True armyworm larvae are causing problems in some grass pastures in south-central and southwestern Missouri and in wheat and corn in scattered fields throughout the state, reports Wayne Bailey, University of Missouri entomologist.
“This pest is most active in grass pastures where larvae were first reported about three weeks ago and continue to cause problems in some areas,” says Bailey. “The major damage in tall fescue and other grass pastures is defoliation with some cutting of seed heads. Heavy true armyworm infestations may defoliate and consume 100% of the grass foliage and move to feed in adjoining grass pastures before reaching maturity.”
True armyworms grow quickly through seven or more worm stages (instars) as they develop from eggs to adult moths, he says. The early instars avoid light and spend much time close to the soil surface and on lower plant foliage. Feeding by early instars is usually minimal, but the amount of damage increases as the larvae increase in size and move upward on plants. A total of two or three generations may be produced each season, but only the first generation generally causes problems in grass crops and pastures. True armyworm larvae do not feed on legumes, only grasses.
The moths have grayish-brown to tan forewings, with a white spot in the center of each forewing, and grayish-white to pale hindwings. Larvae are almost hairless with smooth bodies. Although very small larvae are often pale green in color, they quickly change to yellowish-brown or tan bodies with tan to brown heads mottled with darker brown patterns. Three distinct broad, dark stripes run the length of the body, one on the back and one running down each side. An additional one or more orange lines can be found running the length of each side from head to tail. Four pairs of abdominal prolegs are in the center of the larva and a single pair of prolegs are at the tail end. A dark brown-to-black triangle is on the foot of each proleg. These dark triangles are good identification characters as few other larvae possess this characteristic, says Bailey.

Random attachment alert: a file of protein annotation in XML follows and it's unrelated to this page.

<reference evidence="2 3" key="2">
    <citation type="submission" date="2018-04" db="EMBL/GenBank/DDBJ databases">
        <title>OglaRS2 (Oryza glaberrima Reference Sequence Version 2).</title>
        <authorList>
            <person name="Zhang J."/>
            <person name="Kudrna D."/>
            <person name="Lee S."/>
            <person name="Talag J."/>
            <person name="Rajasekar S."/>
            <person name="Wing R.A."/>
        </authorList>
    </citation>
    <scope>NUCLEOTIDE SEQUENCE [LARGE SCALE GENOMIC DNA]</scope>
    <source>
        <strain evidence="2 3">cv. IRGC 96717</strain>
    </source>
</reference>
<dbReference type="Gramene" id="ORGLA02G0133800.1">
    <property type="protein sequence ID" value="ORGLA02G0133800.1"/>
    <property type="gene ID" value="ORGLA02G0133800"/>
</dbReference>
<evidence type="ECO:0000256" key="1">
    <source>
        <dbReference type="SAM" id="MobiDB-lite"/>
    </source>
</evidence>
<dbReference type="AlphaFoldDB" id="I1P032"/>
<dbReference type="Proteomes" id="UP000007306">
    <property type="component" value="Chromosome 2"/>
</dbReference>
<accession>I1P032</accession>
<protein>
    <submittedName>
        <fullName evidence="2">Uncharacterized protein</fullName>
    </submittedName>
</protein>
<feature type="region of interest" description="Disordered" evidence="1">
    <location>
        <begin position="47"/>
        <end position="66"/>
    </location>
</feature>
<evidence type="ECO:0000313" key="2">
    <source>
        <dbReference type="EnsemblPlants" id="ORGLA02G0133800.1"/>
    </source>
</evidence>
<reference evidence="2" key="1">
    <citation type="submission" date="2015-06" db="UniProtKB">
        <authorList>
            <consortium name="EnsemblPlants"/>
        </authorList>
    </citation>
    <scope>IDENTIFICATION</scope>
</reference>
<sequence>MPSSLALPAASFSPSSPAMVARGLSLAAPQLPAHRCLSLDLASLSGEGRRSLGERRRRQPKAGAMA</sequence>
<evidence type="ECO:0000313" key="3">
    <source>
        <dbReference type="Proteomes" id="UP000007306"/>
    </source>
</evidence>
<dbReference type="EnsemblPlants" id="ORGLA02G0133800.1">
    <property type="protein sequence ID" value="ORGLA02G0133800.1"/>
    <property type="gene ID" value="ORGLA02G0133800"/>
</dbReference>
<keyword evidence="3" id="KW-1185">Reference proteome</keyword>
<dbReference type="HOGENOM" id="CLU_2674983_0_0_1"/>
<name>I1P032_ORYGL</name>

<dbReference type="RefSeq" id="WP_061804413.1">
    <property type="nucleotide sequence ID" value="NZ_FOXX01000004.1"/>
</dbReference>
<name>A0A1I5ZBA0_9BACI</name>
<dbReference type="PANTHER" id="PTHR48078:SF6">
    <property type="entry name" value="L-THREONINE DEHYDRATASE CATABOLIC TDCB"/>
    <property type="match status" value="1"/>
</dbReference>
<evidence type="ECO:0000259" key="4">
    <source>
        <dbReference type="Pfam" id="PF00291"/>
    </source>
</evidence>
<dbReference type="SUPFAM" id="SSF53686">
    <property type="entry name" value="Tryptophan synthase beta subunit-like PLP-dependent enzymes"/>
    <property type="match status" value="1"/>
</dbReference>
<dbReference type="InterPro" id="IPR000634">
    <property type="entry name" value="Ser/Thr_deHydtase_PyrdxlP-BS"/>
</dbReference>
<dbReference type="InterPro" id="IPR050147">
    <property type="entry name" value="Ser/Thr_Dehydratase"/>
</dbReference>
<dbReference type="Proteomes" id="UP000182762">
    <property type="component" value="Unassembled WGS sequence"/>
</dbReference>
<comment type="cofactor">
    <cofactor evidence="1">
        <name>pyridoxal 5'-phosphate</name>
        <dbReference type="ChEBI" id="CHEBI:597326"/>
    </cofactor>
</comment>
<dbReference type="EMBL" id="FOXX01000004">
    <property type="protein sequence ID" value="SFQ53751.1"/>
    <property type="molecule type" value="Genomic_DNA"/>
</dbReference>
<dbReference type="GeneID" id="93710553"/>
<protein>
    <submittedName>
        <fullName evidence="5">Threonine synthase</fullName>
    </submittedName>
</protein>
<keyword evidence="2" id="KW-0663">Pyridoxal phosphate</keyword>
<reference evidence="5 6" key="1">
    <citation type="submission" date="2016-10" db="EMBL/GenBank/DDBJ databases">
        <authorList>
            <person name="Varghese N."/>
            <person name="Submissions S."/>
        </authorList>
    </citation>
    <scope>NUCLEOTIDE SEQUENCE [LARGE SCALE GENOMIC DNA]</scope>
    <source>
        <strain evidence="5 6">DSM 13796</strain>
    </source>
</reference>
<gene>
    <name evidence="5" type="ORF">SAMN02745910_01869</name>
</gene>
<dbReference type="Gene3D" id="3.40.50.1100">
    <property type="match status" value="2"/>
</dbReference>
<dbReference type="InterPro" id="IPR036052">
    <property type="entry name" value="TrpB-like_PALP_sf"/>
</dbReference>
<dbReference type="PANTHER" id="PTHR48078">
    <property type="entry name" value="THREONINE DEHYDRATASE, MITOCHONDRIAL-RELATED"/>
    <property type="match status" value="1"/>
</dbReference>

Larvae of true armyworms are often active at night or on cloudy days as they avoid light. To determine the presence of small larvae, scout plant debris on the ground and for feeding damage on lower plant foliage. As larvae increase in size, they feed during both night and day and move upward on host plants as they consume foliage. Larger larvae tend to remain on the upper regions of host plants.
Bailey says to treat tall fescue seed fields when an average of four or more half-grown or larger worms (½-1½ ” long) per square foot are present during late spring and before more than 2-3% of seed heads are cut from stems. True armyworm populations have been light in wheat this spring, he says. Few fields have required an insecticide application and no head cutting has been reported.
Several corn fields reached the economic threshold for true armyworms last week. The larvae can severely damage corn when high populations defoliate plants to the point of killing them. Producers are encouraged to scout corn plants weekly for the larvae. Although seedlings are most at risk this time of the year, corn plants can be defoliated throughout the growing season.
“Treat seedling corn when 25% or more of plants are being damaged,” Bailey advises. “Control is justified after pollen shed if leaves above the ear zone are being consumed by larvae. True armyworms can be a severe pest on field corn and cause excessive defoliation and plant mortality.”